Eventually, Burt and Vicky make it to the town of Gatlin – “Home of the nicest people, anywhere!” the sign-post claims, forgetting to mention the group of murderous children that also call Gatlin home. Burt leaves Vicky in the car while he goes and roots around in a Diner or something. I think he stumbles upon some key information in there, but I wasn’t paying close attention – probably something about how nothing has changed in 12 years, thus finally tipping him off to the fact that something is amiss (despite Vicky having been screaming that directly at his face the entire film). Burt isn’t exactly the sharpest cob in the cornfield.
While these gears grind away in Burt’s brain, Vicky is getting surrounded outside by the corn-cob gang. Isaac is directing the kids from a near-by roof, instigating the proceedings via Siskel & Ebert’s patented thumbs-up or thumbs-down method. I guess they didn’t have any coins to flip? Vicky unfortunately gets a thumbs-down (Probably due to her grating performance? Who knows, Isaac isn’t exactly in a talkative mood in this scene) and the kids start bashing away at the car. One of them scratches the side of the car with his pitchfork, which is totally like keying a car eight times in a row, you guys. That shit isn’t going to just buff out! The best part of this scene is when Malachai busts a hole in the windshield and rips it out with his bare hands – only to be greeted by the business end of Vicky’s shotgun. Malachai ducks out of the way, just in time for Vicky to blast a hole through the kid who was standing behind him. Dick move, Malachai.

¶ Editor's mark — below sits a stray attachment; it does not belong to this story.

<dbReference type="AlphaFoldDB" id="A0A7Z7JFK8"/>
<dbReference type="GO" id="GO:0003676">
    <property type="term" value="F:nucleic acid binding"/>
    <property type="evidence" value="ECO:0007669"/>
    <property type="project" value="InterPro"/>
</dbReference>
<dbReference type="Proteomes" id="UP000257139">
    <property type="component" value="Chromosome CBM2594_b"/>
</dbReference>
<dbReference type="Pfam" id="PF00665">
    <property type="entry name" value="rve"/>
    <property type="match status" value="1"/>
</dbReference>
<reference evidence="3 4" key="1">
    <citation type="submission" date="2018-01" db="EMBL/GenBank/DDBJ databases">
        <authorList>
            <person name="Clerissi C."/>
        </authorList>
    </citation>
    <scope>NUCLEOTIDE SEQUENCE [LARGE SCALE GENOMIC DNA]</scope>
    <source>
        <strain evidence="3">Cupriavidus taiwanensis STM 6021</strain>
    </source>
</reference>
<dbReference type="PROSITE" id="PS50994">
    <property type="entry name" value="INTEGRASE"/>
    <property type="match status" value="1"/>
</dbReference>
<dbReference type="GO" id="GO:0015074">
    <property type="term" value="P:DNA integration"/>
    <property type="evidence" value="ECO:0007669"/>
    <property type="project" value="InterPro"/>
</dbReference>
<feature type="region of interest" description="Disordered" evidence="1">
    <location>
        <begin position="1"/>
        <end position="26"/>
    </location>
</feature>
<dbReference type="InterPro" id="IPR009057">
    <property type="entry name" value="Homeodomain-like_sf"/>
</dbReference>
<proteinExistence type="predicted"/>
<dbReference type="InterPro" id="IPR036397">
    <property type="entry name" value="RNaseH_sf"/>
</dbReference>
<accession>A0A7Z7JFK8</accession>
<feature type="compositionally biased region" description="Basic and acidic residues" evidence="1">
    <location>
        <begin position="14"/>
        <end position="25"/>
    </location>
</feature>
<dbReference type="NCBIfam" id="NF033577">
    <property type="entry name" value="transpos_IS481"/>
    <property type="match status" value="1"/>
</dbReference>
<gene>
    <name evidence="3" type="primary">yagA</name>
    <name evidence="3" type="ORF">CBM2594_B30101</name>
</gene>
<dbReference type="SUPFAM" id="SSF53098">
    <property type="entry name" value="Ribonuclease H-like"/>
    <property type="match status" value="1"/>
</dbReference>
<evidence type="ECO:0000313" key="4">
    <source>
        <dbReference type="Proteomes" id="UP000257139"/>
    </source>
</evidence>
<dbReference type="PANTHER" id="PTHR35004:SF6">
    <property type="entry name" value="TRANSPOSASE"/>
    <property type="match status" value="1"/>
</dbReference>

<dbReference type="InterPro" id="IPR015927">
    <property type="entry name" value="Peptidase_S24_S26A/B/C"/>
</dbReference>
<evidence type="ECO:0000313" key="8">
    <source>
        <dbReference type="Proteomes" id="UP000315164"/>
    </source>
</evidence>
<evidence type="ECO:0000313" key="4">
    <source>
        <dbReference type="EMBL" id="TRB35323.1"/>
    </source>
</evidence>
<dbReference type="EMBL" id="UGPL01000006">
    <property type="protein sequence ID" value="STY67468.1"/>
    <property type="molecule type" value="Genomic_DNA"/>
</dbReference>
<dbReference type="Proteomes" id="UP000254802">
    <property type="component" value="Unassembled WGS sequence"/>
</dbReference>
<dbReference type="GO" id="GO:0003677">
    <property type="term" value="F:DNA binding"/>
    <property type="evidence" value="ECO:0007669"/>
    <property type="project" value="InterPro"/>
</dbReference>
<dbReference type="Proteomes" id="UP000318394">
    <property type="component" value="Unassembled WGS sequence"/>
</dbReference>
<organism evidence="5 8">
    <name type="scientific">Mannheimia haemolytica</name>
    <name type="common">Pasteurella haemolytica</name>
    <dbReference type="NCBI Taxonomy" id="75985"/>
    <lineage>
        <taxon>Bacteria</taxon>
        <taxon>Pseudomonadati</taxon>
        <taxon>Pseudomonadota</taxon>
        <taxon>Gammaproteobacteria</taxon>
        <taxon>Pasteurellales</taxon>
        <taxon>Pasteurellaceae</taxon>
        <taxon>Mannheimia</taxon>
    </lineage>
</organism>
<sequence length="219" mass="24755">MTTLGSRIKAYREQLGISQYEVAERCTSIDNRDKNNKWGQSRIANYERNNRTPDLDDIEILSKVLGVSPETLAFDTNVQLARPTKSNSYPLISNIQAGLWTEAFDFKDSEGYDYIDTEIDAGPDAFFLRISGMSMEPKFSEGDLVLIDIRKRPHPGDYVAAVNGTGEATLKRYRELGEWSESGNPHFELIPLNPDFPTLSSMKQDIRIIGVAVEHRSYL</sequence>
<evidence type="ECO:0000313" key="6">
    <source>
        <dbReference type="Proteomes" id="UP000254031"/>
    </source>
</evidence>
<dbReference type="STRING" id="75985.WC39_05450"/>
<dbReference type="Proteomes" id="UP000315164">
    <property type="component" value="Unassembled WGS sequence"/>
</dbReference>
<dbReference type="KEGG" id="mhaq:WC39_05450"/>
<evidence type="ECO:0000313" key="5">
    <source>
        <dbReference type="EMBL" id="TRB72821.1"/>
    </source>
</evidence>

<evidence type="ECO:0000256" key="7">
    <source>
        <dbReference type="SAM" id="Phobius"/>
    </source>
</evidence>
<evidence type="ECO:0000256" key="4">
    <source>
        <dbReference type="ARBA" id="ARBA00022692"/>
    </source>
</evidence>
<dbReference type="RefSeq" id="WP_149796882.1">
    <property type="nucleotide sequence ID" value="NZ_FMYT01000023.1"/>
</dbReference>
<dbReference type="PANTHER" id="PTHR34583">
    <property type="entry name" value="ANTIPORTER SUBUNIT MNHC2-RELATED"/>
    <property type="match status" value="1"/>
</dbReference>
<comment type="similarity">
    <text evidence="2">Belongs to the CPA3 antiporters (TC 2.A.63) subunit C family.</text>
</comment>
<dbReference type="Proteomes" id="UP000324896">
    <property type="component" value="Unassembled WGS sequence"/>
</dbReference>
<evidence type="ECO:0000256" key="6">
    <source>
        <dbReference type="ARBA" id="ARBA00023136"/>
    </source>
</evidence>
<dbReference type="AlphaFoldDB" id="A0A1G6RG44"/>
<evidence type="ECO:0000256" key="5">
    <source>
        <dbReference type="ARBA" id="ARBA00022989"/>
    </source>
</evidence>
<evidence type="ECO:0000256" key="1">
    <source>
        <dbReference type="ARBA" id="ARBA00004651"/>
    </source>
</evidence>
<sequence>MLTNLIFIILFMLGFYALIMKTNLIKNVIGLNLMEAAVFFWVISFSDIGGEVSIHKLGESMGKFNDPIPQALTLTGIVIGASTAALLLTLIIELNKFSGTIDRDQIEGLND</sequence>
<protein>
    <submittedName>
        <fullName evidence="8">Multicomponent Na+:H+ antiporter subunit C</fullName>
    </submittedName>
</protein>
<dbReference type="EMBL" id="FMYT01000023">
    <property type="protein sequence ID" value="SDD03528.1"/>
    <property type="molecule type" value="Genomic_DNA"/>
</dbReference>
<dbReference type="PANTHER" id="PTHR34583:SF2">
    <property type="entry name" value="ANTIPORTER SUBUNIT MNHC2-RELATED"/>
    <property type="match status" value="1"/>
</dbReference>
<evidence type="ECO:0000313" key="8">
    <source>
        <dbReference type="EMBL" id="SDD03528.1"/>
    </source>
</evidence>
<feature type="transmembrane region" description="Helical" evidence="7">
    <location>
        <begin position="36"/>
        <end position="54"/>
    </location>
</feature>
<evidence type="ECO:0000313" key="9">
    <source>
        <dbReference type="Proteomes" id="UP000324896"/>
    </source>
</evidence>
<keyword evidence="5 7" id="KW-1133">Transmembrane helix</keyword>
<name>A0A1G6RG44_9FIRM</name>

Burt must need a hearing aid, because through all this kerfuffle he hasn’t heard a single thing. Finally, he stops playing Hardy Boys and comes outside, just in time to see the car go up in a ball of flames – killing Vicky. When this happens, Burt lets out one of the most underwhelming Noooooooo‘s I’ve ever seen. It’s hilarious – his mouth barely opens for some reason. The kids chase Burt into an alleyway, where he finally decides to fight back.